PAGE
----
0
$\begingroup$

I'm currently reading Quantum Computation and Quantum Information by Nielsen. I'm struggling to solve exercise 2.58. The problem is

Suppose we prepare a quantum system in an eigenstate $|\psi\rangle$ of some observable $M$, with corresponding eigenvalue m. What is the average observed value of $M$, and the standard deviation?

The average is easy to find, $$\langle M \rangle = \langle \psi | M | \psi \rangle = m \langle \psi | \psi \rangle = m.$$

The standard deviation is by definition, $$\Delta(M) = \sqrt{\langle M^2 \rangle - \langle M \rangle^2} = \sqrt{\langle M^2 \rangle - m^2}$$.

So you just need find the value of $\langle M^2 \rangle$, $$\langle M^2 \rangle = \langle \psi | M^2 | \psi \rangle = m \langle \psi | M | \psi \rangle = m^2,$$ which give the standard deviation of zero.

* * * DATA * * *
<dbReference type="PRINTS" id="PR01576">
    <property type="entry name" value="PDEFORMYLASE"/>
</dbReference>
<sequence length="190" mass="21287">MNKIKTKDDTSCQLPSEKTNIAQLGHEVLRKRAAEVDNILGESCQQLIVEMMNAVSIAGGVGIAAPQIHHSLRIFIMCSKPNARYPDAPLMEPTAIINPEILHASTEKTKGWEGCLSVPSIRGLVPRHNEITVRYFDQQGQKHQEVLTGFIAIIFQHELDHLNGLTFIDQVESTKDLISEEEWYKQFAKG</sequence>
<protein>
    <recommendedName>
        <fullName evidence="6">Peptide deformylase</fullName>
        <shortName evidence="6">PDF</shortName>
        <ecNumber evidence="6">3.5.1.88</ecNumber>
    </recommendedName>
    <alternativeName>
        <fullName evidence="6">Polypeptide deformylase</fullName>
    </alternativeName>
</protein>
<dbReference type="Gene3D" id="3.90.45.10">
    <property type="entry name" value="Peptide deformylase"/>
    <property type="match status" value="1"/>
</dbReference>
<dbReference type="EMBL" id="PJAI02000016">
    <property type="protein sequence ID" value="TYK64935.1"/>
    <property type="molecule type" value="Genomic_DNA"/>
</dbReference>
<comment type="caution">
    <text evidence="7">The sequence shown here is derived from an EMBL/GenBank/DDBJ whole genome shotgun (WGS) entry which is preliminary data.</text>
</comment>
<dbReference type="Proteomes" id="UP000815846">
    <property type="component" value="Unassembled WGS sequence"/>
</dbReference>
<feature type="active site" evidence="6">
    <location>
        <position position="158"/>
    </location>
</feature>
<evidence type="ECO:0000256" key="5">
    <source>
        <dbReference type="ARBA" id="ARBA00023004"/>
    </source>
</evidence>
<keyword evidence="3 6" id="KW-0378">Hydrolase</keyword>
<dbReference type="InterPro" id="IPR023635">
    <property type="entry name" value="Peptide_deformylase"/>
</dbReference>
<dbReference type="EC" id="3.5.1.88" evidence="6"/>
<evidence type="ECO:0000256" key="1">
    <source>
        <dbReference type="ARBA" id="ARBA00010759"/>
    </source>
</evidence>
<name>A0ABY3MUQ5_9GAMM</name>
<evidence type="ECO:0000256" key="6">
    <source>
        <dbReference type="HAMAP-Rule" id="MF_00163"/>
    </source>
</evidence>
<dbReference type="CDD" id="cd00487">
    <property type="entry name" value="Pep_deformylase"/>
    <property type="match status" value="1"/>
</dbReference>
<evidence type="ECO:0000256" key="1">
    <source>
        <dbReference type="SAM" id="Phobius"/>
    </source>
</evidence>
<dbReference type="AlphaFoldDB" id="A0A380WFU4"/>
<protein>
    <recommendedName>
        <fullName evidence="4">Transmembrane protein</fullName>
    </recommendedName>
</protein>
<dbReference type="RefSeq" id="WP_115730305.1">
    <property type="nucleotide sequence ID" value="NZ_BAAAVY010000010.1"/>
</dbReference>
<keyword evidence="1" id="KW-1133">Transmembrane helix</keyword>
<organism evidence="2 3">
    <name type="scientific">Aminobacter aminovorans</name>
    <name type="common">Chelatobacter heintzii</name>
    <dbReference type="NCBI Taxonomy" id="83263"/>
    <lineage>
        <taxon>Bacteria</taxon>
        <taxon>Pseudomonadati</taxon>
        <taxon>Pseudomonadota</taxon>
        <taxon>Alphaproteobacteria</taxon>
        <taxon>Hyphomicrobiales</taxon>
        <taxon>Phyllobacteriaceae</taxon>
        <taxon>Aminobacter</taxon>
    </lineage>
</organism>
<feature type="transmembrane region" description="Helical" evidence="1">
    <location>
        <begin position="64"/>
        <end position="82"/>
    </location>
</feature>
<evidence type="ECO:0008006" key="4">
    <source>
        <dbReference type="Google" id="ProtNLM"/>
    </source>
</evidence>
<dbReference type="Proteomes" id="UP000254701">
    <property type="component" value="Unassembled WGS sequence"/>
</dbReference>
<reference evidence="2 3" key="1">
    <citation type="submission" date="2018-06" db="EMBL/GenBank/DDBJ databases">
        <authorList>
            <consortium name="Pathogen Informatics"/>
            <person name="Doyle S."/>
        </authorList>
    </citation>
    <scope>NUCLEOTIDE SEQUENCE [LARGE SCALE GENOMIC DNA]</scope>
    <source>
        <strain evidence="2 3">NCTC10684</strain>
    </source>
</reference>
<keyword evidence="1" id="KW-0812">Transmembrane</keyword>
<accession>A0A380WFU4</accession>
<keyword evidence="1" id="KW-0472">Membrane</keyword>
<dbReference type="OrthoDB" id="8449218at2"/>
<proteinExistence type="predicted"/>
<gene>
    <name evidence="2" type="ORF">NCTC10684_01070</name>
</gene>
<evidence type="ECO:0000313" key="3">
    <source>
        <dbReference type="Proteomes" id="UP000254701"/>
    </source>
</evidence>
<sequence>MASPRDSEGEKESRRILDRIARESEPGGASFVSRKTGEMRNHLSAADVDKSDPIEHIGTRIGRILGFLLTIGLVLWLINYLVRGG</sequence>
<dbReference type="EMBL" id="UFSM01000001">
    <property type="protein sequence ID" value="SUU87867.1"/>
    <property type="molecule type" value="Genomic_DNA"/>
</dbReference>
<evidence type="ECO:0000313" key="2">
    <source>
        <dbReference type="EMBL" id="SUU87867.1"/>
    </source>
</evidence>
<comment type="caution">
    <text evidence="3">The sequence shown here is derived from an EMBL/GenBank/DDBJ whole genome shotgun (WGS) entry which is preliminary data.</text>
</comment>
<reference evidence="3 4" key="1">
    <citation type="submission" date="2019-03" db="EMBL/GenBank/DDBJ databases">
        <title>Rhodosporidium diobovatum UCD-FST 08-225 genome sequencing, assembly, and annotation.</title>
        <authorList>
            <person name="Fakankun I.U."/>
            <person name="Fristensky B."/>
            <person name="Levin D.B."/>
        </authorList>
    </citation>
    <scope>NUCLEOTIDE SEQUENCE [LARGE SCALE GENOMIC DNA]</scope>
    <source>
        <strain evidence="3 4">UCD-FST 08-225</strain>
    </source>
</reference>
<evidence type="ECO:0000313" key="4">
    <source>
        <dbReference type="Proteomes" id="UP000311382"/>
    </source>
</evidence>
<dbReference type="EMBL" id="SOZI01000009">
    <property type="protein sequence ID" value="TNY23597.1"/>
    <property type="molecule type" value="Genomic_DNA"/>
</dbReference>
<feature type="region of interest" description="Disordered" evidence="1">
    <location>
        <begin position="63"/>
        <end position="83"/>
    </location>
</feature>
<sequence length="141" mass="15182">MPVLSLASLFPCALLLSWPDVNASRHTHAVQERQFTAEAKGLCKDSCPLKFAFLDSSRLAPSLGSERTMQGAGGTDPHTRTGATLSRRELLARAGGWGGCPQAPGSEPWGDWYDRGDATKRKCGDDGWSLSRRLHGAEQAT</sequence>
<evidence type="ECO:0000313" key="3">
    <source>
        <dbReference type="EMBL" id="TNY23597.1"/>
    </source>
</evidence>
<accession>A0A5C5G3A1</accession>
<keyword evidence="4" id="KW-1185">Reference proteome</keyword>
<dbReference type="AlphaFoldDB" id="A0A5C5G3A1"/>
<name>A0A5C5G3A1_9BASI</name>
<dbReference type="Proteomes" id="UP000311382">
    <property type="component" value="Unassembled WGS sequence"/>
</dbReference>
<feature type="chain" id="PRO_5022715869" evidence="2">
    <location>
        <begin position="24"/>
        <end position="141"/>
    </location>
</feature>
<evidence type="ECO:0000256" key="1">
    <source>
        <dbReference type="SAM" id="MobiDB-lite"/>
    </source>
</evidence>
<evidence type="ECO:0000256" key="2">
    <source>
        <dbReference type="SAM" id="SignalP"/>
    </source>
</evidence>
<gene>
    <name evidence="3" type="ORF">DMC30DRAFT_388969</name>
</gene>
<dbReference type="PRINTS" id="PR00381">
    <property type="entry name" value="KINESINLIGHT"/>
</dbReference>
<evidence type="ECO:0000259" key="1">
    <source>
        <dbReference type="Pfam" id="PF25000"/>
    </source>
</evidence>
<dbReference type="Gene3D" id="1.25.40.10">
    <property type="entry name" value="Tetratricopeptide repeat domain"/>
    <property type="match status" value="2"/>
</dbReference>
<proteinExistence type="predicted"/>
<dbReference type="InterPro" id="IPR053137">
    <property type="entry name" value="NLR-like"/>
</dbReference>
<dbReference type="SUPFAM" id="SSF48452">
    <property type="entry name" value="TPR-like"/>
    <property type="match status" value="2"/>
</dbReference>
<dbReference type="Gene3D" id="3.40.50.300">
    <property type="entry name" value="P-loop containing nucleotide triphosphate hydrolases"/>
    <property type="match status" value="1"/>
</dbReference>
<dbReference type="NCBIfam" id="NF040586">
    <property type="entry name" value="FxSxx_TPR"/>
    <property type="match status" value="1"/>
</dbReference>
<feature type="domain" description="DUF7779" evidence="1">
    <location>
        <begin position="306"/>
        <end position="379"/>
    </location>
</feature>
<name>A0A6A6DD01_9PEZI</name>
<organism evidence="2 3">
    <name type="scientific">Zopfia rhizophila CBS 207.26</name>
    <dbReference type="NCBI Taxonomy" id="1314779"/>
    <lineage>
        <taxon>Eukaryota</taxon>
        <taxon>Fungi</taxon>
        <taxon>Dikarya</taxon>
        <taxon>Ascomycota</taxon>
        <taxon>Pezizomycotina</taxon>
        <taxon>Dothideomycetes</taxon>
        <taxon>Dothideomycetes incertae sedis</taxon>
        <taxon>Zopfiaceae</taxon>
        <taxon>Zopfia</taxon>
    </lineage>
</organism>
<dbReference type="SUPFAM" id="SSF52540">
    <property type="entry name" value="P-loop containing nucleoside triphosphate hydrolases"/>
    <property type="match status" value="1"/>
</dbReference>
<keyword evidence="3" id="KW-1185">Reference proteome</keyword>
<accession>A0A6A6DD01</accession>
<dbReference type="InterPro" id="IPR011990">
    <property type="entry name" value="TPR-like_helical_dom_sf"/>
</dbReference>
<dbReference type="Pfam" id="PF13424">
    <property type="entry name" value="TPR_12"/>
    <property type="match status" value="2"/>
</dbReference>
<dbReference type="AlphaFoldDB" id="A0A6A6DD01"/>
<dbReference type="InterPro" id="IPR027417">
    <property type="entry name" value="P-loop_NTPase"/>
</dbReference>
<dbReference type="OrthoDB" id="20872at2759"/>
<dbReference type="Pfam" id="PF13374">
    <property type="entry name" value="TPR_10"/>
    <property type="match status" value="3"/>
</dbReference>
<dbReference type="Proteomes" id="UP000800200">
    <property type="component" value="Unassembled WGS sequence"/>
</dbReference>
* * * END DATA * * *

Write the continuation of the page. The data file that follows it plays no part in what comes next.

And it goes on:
It's violating Heisenberg uncertainty principle so I believe that I've got something wrong. What is the correct answer to this exercise?

$\endgroup$

closed as off-topic by Kyle Kanos, stafusa, Jon Custer, JamalS, ZeroTheHero Oct 10 '17 at 0:02

This question appears to be off-topic. The users who voted to close gave this specific reason:

  • "Homework-like questions should ask about a specific physics concept and show some effort to work through the problem. We want our questions to be useful to the broader community, and to future users. See our meta site for more guidance on how to edit your question to make it better" – Kyle Kanos, stafusa, Jon Custer, JamalS, ZeroTheHero
If this question can be reworded to fit the rules in the help center, please edit the question.

3
$\begingroup$

The correct answer is the one you obtained, i.e. 0. The Heisenberg uncertainty principle has to do with non-commuting observables. Read from the same book the treatment of non-commuting observables.

$\endgroup$

Not the answer you're looking for? Browse other questions tagged or ask your own question.